The main sequence offers a method for the systematization of quasar spectral properties. Extreme FeII emitters (or extreme Population A, xA) are believed to be sources accreting matter at very high rates. They are easily identifiable along the quasar main sequence, in large spectroscopic surveys over a broad redshift range. The very high accretion rate makes it possible that massive black holes hosted in xA quasars radiate at a stable, extreme luminosity-to-mass ratio. After reviewing the basic interpretation of the main sequence, we report on the possibility of identifying virial broadening estimators from low-ionization line widths, and provide evidence of the conceptual validity of redshift-independent luminosities based on virial broadening for a known luminosity-to-mass ratio.
The growth of spectroscopic observations of exoplanetary systems allows the possibility of testing theoretical models and studying the interaction that exoplanetary atmospheres have with the wind and the energetic photons from the star. In this work, we present a set of numerical 3D simulations of HD 209458b for which spectral lines observations of their evaporative atmosphere are available. The different simulations aim to reproduce different scenarios for the star-planet interaction. With our models, we reconstruct the Lyα line during transit and compare with observations. The results allows us to analyse the shape of the line profile under these different scenarios and the comparison with the observations suggest that HD209458b may have a magnetic field off less than 1 G. We also explore the behaviour of the magnesium lines for models with and without magnetic fields.
High resolution spectra of stars in the ≈200 Myr LMC globular cluster, NGC 1866, reveal rapidly rotating stars with variable H α emission and absorption, and signatures of outflowing material. The variable H α line can substantially affect photometric measurements obtained with HST/WFC3 narrow-band filters.
The Belgian Repository of fundamental Atomic data and Stellar Spectra (BRASS) aims to provide one of the largest systematic and homogeneous quality assessment to date of literature atomic data required for stellar spectroscopy. By comparing state-of-the-art synthetic spectrum calculations with extremely high-quality observed benchmark spectra, we have critically evaluated fundamental atomic data, such as line wavelengths and oscillator strengths, for thousands of astrophysically-relevant transitions found in the literature and across several major atomic data repositories. These proceedings provide a short overview of the BRASS project to date, highlighting our recent efforts to investigate and quality-assess the atomic literature data pertaining to over a thousand atomic transitions present in FGK-type stellar spectra. BRASS provides all quality assessed data, theoretical spectra, and observed spectra in a new interactive database under development at brass.sdf.org.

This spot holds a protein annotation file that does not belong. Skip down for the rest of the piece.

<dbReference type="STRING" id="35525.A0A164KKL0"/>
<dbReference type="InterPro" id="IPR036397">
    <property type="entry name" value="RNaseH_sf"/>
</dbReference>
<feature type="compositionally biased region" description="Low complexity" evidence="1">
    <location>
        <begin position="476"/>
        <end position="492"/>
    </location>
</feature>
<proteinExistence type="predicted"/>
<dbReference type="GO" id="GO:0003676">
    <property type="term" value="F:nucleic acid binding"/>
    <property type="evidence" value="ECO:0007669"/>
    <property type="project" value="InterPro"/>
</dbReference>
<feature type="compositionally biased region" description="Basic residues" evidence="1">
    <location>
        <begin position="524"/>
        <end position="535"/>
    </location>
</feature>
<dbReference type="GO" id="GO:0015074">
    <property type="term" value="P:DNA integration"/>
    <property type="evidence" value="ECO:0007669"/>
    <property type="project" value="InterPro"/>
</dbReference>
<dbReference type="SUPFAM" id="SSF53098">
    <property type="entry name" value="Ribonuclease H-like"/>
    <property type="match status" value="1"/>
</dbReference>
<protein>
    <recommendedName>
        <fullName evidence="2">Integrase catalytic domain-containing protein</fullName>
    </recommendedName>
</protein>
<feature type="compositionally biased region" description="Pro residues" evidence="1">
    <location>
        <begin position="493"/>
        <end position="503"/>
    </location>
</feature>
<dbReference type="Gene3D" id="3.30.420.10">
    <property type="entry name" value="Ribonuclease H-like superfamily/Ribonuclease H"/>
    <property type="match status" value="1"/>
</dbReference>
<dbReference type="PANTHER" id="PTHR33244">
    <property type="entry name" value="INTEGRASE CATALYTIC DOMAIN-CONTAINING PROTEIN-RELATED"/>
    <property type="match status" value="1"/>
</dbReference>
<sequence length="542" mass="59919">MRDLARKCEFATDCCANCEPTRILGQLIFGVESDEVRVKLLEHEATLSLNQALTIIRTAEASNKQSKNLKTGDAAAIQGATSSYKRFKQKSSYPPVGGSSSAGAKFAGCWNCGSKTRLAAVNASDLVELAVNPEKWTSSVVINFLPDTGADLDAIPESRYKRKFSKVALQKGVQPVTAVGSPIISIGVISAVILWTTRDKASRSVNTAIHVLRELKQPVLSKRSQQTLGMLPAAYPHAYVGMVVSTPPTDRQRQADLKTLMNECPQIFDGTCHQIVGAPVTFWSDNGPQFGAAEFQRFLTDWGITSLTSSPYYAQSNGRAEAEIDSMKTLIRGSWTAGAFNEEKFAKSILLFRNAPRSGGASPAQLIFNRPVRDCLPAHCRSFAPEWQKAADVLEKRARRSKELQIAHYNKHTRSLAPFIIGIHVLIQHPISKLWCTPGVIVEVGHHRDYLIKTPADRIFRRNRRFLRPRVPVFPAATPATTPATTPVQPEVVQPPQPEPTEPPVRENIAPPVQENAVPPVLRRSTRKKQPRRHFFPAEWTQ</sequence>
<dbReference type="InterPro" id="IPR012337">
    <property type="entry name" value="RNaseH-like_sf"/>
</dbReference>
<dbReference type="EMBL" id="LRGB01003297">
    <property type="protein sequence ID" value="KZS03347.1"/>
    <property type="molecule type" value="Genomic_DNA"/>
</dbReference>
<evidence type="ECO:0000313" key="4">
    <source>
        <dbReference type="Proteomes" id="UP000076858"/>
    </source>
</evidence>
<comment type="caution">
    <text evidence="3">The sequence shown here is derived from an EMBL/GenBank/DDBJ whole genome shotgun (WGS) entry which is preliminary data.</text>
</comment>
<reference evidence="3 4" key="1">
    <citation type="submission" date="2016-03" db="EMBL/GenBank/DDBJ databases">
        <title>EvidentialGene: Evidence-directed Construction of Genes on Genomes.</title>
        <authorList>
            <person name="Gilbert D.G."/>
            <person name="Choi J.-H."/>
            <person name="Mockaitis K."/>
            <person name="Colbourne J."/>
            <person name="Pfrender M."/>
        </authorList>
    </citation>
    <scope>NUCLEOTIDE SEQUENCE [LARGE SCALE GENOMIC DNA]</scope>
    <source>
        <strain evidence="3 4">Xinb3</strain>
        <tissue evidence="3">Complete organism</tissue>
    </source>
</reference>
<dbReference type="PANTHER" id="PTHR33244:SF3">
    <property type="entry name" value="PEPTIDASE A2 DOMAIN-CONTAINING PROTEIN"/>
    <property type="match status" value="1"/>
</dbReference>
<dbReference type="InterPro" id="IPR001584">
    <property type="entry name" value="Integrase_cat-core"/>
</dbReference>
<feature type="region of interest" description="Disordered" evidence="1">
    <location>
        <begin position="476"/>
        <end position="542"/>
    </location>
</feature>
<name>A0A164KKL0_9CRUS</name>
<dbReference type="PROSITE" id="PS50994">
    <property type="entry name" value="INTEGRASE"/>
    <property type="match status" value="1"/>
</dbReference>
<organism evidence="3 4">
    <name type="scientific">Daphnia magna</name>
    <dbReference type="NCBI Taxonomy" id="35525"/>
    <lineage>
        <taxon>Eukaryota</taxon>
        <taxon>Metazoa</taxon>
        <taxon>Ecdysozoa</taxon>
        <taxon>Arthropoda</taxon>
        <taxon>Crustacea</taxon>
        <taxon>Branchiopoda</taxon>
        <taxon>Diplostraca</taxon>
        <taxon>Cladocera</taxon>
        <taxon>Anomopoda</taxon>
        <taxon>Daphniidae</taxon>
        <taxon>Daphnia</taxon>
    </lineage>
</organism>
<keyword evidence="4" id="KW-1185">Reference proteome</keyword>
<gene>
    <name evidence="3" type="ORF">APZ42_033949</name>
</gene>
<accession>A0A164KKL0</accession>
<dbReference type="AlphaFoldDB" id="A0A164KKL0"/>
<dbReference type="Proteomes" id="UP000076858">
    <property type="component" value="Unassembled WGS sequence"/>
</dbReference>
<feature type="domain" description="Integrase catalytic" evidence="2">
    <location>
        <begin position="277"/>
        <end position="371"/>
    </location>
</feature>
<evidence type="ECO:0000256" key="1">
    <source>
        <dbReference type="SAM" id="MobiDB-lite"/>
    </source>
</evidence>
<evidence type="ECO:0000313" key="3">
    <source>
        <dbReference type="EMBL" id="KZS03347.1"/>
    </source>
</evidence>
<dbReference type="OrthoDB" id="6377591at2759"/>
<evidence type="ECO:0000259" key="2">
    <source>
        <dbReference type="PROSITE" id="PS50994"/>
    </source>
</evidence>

Effective Landé g-factors (geff) are fundamental quantities in order to derive stellar magnetic field intensities. The determination of geff involves both total angular momenta and Landé g-factors of the transition levels. Theoretical g-factors are generally adopted, and the corresponding geff, often quite different from the one obtained in laboratory, affects the accuracy on magnetic field strength measurements. In this work we discuss a method to experimentally determine geff for highly ionised species, based on high resolution spectropolarimetry applied to Electron Cyclotron Resonance laboratory plasmas.
Accurate atomic data for line wavelengths, energy levels, line broadening such as hyperfine structure and isotope structure, and f-values, particularly for the line rich iron group elements, are needed for stellar astrophysics applications, and examples of recent measurements are given. These atomic data are essential for determination of elemental abundances in astronomical objects. With modern facilities, telescopes and spectrographs, access to underexplored regions (IR, UV, VUV), and improved stellar atmosphere models (3D, NLTE), and extremely large datasets, astronomers are tackling problems ranging from studying Galactic chemical evolution, to low mass stars and exoplanets. Such advances require improved accuracy and completeness of the atomic database for analyses of astrophysical spectra.
In this work, we present spectroscopic results of the variable star R Scuti, obtained during the campaign of measures led in 2016 at the Oukaimeden observatory in Morrocco. High resolution spectra (R ≍ 12 000) were obtained between 4289 Å and 7125 Å. This intensive observing campaign spanned over 26 nights from June to November 2016.
We present a high-resolution optical spectrum of the symbiotic nova RR Tel obtained with MIKE at Magellan-Clay telescope. RR Tel is a wide binary system of a hot white dwarf and a Mira with an orbital period of a few decades, where the white dwarf is accreting through gravitational capture of some fraction of material shed by the Mira. We find broad emission features at 6825, 7082, 7023, and 7053 Å, which are formed through Raman scattering of far-UV O VI ⋋⋋ 1032 and 1038 Å, C II ⋋⋋ 1036 and 1037 Å with atomic hydrogen. Raman O VI features exhibit clear double-peak profiles indicative of an accretion flow with a characteristic speed ∼ 30 km s−1, whereas the Raman C II features have a single Gaussian profile. We perform a profile analysis of the Raman O VI by assuming that O VI emission traces the accretion flow around the white dwarf with a fiducial scale of 1 AU. A comparison of the restored fluxes of C II ⋋⋋ 1036 and 1037 from Raman C II features with the observed C II ⋋ 1335 multiplet is consistent with the distance of RR Tel ∼ 2.6 kpc based on interstellar extinction of C II.